Even if you have not finished your course, you must still return to the the finish and confirm with event staff that you have returned safely.
Out of Bounds
Some areas may be marked out of bounds. It is imperative to respect these boundaries to maintain our relationships with land managers. Participants MUST NOT go out of bounds. Any participant caught going out of bounds will be disqualified.
All participants MUST return to the finish by course closure time. If a participant does not return by course closure, event volunteers will begin coordinating a search party.
If you need a long time on the course, start as early in the start window as possible, wear a watch, and be prepared to cut your course short to make it back by the course closure time.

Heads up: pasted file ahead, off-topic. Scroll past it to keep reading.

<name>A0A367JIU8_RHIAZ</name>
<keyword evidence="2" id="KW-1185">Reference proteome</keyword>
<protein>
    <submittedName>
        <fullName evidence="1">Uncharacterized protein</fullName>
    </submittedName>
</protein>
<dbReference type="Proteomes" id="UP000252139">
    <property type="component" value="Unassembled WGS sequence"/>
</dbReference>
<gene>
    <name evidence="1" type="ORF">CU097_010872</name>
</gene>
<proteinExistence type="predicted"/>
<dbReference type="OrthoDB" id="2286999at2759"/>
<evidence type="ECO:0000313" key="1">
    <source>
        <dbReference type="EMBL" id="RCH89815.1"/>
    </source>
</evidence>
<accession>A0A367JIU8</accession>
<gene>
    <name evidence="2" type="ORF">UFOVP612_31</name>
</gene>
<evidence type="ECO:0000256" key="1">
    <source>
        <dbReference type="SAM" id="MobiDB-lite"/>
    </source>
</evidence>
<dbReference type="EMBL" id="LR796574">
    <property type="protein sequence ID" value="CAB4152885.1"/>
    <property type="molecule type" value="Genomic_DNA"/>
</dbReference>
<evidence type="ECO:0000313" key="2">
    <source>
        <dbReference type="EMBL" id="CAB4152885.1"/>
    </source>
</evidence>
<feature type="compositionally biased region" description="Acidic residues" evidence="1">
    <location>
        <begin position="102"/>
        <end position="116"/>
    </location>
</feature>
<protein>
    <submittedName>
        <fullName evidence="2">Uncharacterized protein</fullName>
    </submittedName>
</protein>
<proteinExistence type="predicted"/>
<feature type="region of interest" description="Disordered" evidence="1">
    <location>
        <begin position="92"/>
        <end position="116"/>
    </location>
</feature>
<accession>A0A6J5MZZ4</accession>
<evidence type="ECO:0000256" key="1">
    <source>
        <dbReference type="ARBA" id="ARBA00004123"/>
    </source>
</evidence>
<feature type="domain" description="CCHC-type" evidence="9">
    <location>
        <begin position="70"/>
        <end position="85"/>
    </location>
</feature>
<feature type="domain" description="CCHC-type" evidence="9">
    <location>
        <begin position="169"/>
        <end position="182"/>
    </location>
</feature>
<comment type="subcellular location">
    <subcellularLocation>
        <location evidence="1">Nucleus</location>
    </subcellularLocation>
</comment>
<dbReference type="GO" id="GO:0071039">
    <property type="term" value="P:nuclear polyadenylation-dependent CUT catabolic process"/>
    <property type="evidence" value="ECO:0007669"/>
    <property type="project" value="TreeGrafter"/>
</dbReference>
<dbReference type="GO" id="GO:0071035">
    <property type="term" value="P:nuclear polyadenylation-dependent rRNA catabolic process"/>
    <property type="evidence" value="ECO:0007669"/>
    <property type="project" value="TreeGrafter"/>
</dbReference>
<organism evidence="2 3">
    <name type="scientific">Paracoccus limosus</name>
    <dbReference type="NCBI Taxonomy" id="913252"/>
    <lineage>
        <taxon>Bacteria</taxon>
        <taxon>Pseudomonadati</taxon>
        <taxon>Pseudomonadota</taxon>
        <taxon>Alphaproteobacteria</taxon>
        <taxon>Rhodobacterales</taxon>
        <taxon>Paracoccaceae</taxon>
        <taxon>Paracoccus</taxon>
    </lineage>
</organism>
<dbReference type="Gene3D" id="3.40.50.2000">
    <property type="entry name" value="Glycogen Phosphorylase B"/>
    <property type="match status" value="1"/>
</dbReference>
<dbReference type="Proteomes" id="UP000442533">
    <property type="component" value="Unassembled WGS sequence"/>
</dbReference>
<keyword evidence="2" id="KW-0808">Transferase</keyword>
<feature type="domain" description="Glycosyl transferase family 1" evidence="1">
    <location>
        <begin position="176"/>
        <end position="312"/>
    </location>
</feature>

All participants MUST carry a whistle on the course. Complimentary whistles are available at the start tent (please only take one).
If you are injured on the course and need assistance, blow three long blasts to call for help.
If you hear a call for help, abandon your course to find the person in distress.
Part of the fun and fairness of orienteering is navigating your own course, so please be polite when you find a checkpoint and don’t holler that you’ve found it.